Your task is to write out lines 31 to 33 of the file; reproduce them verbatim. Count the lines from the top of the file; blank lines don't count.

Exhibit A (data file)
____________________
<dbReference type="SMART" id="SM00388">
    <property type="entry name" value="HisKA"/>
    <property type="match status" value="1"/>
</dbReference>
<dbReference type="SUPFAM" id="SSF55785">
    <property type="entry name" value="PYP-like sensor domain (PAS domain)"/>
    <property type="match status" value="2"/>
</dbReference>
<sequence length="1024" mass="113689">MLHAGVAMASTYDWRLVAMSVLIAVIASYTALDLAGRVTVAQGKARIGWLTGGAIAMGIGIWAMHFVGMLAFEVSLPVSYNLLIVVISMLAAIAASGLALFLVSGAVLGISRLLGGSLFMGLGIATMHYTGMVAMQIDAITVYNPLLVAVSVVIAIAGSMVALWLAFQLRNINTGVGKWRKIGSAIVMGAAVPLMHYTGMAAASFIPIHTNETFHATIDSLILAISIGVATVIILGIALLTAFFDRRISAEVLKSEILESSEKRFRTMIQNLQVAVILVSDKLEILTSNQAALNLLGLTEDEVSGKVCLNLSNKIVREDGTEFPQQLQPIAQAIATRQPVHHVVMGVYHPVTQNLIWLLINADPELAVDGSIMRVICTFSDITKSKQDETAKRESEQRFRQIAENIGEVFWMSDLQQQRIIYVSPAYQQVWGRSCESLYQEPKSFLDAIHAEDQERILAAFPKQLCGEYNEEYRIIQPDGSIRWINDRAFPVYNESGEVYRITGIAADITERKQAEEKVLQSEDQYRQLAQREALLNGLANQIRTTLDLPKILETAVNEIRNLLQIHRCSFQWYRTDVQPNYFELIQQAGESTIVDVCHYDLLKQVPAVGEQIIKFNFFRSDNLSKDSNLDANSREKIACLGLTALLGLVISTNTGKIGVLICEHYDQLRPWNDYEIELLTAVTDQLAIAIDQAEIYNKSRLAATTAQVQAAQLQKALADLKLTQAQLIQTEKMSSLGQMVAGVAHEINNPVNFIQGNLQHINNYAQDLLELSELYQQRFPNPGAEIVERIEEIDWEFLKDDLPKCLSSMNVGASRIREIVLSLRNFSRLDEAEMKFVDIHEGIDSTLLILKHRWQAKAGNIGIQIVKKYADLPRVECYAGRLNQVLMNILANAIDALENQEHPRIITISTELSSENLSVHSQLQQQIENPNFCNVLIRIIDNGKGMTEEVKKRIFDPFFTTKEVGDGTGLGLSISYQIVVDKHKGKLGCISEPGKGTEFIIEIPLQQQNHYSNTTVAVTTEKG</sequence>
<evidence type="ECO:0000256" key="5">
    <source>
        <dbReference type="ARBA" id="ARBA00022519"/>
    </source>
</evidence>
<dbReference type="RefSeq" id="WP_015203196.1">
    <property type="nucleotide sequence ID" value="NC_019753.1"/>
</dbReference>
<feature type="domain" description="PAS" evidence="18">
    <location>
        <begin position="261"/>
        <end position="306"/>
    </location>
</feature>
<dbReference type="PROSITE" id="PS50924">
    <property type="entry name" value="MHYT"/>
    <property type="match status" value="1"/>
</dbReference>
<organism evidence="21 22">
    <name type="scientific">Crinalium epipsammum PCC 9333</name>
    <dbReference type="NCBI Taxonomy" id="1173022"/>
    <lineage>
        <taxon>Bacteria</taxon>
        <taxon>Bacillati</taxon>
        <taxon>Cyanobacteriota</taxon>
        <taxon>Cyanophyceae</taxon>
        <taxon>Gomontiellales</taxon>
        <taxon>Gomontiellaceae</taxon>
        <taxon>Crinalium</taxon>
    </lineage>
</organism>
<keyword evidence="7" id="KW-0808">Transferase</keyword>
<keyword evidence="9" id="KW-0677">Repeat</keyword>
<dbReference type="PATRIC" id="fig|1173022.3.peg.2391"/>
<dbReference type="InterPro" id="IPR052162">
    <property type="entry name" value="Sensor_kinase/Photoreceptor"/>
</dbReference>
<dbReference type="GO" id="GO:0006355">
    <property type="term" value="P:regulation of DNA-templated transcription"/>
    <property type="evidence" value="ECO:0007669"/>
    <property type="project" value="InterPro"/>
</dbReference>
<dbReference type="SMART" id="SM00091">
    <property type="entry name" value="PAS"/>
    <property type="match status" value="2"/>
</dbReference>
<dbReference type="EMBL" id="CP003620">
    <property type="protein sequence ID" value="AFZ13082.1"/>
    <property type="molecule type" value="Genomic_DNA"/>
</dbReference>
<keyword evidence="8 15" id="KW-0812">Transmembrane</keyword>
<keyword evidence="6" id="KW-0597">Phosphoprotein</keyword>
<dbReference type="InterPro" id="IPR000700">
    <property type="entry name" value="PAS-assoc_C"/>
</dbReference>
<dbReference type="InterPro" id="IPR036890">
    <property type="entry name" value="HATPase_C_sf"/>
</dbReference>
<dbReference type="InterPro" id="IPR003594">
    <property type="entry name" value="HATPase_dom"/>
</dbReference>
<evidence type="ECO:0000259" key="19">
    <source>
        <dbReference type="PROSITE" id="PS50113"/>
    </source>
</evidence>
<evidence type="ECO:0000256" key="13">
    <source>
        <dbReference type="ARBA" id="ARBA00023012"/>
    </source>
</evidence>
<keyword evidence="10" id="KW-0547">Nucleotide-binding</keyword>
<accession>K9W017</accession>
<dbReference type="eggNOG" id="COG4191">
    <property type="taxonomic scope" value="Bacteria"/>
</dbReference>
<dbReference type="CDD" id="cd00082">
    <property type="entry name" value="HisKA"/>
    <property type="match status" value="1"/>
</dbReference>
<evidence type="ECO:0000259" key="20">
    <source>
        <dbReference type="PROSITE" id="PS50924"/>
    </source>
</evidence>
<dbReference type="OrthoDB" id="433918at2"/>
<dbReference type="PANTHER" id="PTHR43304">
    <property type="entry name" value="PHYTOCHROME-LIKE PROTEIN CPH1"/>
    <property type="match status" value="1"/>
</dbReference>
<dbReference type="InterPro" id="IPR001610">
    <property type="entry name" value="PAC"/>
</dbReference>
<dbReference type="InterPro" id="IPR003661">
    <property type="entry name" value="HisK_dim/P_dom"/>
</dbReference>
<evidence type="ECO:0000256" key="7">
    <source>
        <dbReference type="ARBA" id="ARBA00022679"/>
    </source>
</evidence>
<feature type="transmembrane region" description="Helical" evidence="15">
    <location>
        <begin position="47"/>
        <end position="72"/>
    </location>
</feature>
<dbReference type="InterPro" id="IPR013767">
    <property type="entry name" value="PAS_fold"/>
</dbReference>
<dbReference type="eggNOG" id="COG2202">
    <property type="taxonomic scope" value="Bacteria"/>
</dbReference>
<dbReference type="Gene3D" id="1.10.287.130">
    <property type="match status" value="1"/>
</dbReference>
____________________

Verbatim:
    <lineage>
        <taxon>Bacteria</taxon>
        <taxon>Bacillati</taxon>